Chemistry Week of 2-1
Chemistry Week of 2-1 20002
Popular in Principles of Chemistry I
Popular in Chemistry
This 2 page Class Notes was uploaded by email@example.com Notetaker on Sunday February 14, 2016. The Class Notes belongs to 20002 at Indiana University of Pennsylvania taught by Charles Lake in Spring 2016. Since its upload, it has received 12 views. For similar materials see Principles of Chemistry I in Chemistry at Indiana University of Pennsylvania.
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Date Created: 02/14/16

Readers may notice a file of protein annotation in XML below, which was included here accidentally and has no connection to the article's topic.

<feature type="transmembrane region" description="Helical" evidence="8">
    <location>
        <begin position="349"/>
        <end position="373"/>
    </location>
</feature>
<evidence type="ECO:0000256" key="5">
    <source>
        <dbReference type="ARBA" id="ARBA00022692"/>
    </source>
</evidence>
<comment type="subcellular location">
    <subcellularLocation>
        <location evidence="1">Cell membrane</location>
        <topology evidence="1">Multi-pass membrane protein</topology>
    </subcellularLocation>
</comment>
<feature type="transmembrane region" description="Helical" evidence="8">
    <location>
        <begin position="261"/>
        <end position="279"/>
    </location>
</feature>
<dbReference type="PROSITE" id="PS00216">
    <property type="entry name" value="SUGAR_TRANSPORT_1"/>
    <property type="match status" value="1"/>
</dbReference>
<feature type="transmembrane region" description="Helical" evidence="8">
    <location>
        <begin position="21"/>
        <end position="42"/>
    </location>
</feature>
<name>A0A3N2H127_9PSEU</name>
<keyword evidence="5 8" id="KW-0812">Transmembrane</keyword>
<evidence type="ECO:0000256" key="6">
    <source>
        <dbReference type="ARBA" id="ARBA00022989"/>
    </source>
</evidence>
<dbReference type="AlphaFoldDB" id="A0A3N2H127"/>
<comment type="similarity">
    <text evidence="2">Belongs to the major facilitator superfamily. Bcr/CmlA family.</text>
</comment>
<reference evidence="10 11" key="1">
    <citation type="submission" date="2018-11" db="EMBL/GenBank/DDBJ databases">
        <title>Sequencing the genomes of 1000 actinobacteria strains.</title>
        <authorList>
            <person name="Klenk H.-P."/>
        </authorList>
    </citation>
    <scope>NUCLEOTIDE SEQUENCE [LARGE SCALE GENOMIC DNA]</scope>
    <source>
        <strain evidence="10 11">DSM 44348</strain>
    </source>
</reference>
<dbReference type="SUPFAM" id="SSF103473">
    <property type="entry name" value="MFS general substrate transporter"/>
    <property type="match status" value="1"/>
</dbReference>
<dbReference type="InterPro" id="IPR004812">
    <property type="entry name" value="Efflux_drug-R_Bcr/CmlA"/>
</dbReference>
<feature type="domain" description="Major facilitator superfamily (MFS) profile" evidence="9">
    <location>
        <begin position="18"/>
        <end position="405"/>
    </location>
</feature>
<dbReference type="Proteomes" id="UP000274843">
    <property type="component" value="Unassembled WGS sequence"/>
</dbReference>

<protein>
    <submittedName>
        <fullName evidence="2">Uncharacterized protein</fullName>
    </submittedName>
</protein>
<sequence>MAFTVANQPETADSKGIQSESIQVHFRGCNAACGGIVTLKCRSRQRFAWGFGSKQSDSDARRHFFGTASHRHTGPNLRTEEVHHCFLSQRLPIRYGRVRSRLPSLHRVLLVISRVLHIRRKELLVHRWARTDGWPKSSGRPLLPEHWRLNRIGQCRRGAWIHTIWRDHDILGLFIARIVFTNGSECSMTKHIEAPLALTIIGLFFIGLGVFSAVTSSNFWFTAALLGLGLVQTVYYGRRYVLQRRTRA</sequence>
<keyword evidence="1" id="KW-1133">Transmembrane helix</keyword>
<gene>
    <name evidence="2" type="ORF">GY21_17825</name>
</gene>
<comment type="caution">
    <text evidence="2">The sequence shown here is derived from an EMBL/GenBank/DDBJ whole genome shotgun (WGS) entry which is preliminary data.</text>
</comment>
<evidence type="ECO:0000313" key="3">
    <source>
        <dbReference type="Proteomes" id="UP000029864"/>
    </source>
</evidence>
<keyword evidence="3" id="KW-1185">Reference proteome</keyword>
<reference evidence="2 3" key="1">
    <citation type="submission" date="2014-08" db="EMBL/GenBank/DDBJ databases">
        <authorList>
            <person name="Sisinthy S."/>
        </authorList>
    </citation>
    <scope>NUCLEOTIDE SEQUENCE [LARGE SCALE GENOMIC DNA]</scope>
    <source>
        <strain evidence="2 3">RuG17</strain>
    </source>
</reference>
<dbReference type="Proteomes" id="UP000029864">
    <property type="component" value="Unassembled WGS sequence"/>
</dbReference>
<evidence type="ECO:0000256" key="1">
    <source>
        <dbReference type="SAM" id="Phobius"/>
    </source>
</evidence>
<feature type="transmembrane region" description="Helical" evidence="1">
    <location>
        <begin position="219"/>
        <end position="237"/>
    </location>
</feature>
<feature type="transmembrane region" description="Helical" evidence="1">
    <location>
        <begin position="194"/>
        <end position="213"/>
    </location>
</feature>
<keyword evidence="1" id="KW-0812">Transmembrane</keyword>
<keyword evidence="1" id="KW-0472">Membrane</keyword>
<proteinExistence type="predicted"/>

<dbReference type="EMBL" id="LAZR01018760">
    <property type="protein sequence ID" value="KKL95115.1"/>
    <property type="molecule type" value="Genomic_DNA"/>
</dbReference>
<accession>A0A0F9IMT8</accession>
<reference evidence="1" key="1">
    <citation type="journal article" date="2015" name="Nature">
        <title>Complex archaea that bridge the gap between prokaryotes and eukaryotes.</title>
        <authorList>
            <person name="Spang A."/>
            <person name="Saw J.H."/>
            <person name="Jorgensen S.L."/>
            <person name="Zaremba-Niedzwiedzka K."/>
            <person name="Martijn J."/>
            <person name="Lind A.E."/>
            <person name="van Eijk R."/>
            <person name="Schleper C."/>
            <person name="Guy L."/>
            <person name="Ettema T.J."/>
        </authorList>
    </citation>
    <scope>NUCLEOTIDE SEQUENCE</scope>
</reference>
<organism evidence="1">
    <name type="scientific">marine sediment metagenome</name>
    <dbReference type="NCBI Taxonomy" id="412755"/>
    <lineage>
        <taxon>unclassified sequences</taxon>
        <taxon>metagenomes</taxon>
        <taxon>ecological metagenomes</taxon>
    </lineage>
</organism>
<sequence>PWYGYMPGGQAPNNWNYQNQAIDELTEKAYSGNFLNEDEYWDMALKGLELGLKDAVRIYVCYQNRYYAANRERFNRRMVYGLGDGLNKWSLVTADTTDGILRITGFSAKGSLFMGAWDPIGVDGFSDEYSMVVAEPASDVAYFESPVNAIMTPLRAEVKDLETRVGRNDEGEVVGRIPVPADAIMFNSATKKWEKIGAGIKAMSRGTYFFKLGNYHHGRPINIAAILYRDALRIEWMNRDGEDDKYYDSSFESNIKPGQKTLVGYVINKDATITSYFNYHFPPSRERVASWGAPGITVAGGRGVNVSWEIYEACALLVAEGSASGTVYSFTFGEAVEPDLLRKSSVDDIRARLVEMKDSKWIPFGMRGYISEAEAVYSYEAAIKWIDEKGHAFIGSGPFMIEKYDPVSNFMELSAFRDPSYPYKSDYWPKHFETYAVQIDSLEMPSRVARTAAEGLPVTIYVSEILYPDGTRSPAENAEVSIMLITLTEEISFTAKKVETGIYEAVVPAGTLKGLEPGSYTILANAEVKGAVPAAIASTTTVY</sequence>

Week of Feb. 1, 2016 1) Absolute Temperatures a. Absolute temperature: when entropy (disorder) is perfect; every atom is doing the same thing i. Particles stop moving ii. Can’t go below 0 0 0 iii. (-459 F) (-273 C) (0Kelvin) 2) Converting between Celsius and Fahrenheit a. Boiling water: 100 C/ 212 F 0 0 0 b. Freezing water: 0 C/ 32 F c. 100 C/180 F= 9/5 d. The average nightly temperature on Earth is 2.0 C. What is that in F? 0 0 0 0 0 0 i. (2.0 C) (100 F/180 C) + 32 F= 36 F ii. Add 32 CF, subtract 32 FC 3) Density a. Density: mass per unit volume i. Liquid: g/mL ii. Solid: g/cm3 iii. Gas: g/L b. D=m/v c. Lower density materials float past more dense materials i. Diet soda vs. regular soda ii. Gasoline: D=0.66g/mL iii. Water: D=1.00 g/mL 4) Specific Gravity a. Specific gravity: density of substance (g/mL)/ density of water @ same temp (g/mL) i. (g/mL) cancels out ii. No units b. Density is always measured with a temperature Chapter 2: Components of Matter 1) Dalton’s Atomic Theory a. All matter consists of tiny particles called atoms. b. Matter cannot be created, destroyed, or converted i. Chemically ii. Human can with nuclear power c. All atoms of a particular element have the same chemical properties. d. Atoms of different elements can combine in simple, whole number rations to form compounds. e. Chemical reactions involve separation, joining or rearranging of atoms. 2) Rutherford’s Alpha-Scattering Experiments a. Thought atoms were electron blobs b. Gold foil experiments i. Beams bounced back when they hit the nucleus 3) Elements a. Element: simplest substance b. Element type: number of protons 4) Atoms a. Atom: smallest part of an element b. Too small to bounce back light i. Why humans cannot see them c. Subatomic particles i. Protons: repel each other within nucleus (+) ii. Neutrons: hold protons together within nucleus (–) iii. Electrons: virtually massless (no charge) 5) Atoms vs. Ions a. Atoms: electrically neutral b. Ions: electrically charged i. Cations: positive charge (atom loses electron) ii. Anions: negative charge (atom gains electron) c. Atoms tend to become ions to obtain energy and gain chemical stability. 6) Nucleus and Electron Clouds a. Nucleus: all protons and neutrons; all mass of an atom i. Very dense and compact b. Electron cloud: contains all electrons i. Contributor to atomic radii ii. Very diffuse (mostly empty space) c. 3626Fe2+ i. Fe symbol ii. 26 atomic number (number of protons) iii. 56 neutrons and protons (mass number) iv. 2+ charge (2 less electrons) (#p-#e) 7) Elements found in nuclear reactions a. Massively large difference in energy than chemical reactions b. 3 major conservation laws i. Conservation of Atomic Number ii. Conservation of Mass Number iii. Conservation of Energy 8) Nuclear Particles a. Alpha: 42e 0 b. Beta: -1e0 c. Gamma: 0Y i. Energy emitted due to loss of mass during nuclear reaction d. Neutron: 10N 1 e. Proton: 10 f. Positron: 1e positive electrons 9) Origin of the Universe a. Gravitation accretion: caused H atoms to coalesce as large gas clouds i. Affected density and temperature